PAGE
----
This book addresses all those social note situations when you find the rules of etiquette just a bit unclear. It addresses all those times and situations when you want to extend a personal message of joy, care, or praise.

Publisher : St. Martin’s Press; 1st edition (May 22, 2003)
Language: : English
Hardcover : 224 pages
ISBN-10 : 0312304188
ISBN-13 : 978-0312304188

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“Sandra Lamb’s book reinforces the principles of etiquette, reminding us that writing personal notes is a vital way of sharing appreciation and respect with others. Handwritten correspondence is an art form that is far from lost.” –Peggy Post, etiquette expert and author

“It happens to us all: Our minds go blank and our pens float uselessly above the white space when that sympathy or ‘congratulations’ card comes ’round to us at work, or we have to send out a thank-you note for a gift that didn’t float our boats. Never fear: Sandra E. Lamb has some good advice for dealing with such situations in Personal Notes. One good recommendation: Don’t be dishonest, but do couch your truth-telling in good old-fashioned tack.” –John Mark Eberhart, The Kansas City Star

“Know your own heart, open it, and share it honestly with those in your life. These are the secrets to rich and rewarding relationships. Lamb, in Personal Notes…, offers the keys to doing these things well.”–John Gray, of Men Are from Mars, Women Are from Venus


Chapter 1
The Power to Connect

“… What’s so often missing from our lives today is the richness of shared humanity, those moments when we feel rally connected to other human beings. The act of writing personal notes not only feeds our own soul, but also lets us share ourselves with others—offering hope, affirming life, connecting.

“But let’s clarify. Although we have the great advantage of advanced technologies and electronic gadgets that keep us instantly and constantly in touch, we often feel a deep void that can only be filled when we take a moment to reflect, experience, and reach out to another. Ironically, this can come from something as old-fashioned and simple as writing a personal note.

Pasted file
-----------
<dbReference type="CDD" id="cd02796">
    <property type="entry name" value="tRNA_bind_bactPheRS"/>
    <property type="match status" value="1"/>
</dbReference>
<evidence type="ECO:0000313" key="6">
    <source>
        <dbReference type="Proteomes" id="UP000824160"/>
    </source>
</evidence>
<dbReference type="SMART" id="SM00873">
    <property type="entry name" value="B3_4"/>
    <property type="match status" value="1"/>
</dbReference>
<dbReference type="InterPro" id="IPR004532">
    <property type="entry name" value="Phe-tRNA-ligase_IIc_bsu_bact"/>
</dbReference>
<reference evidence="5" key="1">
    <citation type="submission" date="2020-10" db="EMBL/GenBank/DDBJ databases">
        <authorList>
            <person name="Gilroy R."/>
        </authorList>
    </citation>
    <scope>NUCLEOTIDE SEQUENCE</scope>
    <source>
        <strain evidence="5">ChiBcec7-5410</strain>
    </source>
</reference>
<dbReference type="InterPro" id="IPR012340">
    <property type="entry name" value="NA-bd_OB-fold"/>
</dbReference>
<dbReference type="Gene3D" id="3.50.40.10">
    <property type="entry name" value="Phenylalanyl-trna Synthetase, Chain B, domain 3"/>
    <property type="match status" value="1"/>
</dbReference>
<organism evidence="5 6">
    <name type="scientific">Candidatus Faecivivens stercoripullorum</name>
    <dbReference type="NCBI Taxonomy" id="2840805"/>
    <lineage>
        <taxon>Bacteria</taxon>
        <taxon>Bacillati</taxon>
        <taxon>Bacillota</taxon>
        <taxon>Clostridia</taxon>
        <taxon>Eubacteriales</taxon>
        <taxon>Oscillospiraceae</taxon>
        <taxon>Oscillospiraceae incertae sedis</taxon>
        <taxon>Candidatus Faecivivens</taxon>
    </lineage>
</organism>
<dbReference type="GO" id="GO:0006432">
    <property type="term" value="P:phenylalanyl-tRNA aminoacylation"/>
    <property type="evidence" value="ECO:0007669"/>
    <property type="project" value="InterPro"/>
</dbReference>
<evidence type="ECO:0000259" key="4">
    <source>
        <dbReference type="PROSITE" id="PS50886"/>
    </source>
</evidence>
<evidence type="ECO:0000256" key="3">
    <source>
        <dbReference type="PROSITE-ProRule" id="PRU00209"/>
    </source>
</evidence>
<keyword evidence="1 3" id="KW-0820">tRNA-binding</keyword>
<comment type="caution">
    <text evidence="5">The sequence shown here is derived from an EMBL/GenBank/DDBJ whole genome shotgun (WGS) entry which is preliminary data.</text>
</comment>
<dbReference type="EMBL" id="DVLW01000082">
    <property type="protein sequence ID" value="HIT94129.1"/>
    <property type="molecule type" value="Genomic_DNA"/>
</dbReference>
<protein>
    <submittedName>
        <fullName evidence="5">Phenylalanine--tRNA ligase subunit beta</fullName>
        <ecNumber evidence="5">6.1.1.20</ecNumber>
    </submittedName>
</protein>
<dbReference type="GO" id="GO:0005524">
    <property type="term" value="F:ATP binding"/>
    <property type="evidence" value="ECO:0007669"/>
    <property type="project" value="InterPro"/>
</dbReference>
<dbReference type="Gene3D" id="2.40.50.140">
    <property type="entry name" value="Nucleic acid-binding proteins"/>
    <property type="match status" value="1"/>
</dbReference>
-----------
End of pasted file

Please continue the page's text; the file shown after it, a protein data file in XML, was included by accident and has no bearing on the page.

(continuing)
“…Instant communications allow us to function too close to the surface, writing on the run from only that top, thin layer of our thoughts; responding without going deeper, opening our inner well, or drawing out that flow of spirit and words that will really connect us to another.”

Time and Place
“There are two keys to any kind of writing: time and place. Often they are inseparable. The right time for writing is when you are closest to your emotional response. In the case of a gift received, that’s usually after you’ve opened it and are basking in the initial delight. If you’re not delighted, the right time may be after you’ve reflected on it for a while. (Reflecting, in any case, is always good.)

“Place can be physical and emotional. It may be an inner “click” that signals that you’ve tuned into your heart, your writing place. A physical place where you love to write is also very helpful. Many creative and very productive writers attest that it’s critical to set the stage by returning to a familiar writing place, with the tools of their trade at the ready. Use both…”